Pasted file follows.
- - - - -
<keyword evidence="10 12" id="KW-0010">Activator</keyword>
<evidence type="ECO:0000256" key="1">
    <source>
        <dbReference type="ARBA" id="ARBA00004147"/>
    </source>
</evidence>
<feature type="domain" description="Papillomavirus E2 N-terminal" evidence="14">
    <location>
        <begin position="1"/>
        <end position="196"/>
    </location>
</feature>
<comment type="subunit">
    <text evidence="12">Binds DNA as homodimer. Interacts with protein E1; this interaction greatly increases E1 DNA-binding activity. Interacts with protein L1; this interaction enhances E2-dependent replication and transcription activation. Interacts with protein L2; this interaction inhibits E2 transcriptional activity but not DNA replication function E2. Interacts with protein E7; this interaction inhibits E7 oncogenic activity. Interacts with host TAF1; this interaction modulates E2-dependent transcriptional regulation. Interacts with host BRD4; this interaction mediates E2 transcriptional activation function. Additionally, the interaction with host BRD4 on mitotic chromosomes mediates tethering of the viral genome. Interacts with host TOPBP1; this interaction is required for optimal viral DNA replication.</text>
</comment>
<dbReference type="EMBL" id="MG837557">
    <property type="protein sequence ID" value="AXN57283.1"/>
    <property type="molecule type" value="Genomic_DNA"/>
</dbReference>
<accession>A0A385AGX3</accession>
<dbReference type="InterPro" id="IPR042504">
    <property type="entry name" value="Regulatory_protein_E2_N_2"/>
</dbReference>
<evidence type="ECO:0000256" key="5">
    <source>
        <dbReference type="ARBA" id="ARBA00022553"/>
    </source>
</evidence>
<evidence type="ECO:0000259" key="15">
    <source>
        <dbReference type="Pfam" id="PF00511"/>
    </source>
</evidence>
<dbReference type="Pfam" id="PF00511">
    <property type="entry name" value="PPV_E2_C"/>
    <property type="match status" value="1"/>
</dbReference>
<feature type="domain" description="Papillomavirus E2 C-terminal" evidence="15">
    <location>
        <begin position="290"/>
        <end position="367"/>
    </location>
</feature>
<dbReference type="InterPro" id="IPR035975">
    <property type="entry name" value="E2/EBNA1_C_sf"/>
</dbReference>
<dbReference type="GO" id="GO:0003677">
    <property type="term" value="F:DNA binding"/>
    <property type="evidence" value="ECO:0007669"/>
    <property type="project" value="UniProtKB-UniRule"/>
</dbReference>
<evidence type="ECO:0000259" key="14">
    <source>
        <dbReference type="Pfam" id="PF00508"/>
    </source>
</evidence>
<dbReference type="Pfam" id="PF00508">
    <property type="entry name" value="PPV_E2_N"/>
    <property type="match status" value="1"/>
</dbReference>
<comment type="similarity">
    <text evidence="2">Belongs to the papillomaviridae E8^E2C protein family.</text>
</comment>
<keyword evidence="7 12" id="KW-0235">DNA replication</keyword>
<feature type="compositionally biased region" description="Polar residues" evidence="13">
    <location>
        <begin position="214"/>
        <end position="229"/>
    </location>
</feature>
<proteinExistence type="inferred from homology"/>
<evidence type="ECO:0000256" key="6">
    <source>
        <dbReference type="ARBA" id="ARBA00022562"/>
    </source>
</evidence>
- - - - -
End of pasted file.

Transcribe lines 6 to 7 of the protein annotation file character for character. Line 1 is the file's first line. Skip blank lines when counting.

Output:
</evidence>
<feature type="domain" description="Papillomavirus E2 N-terminal" evidence="14">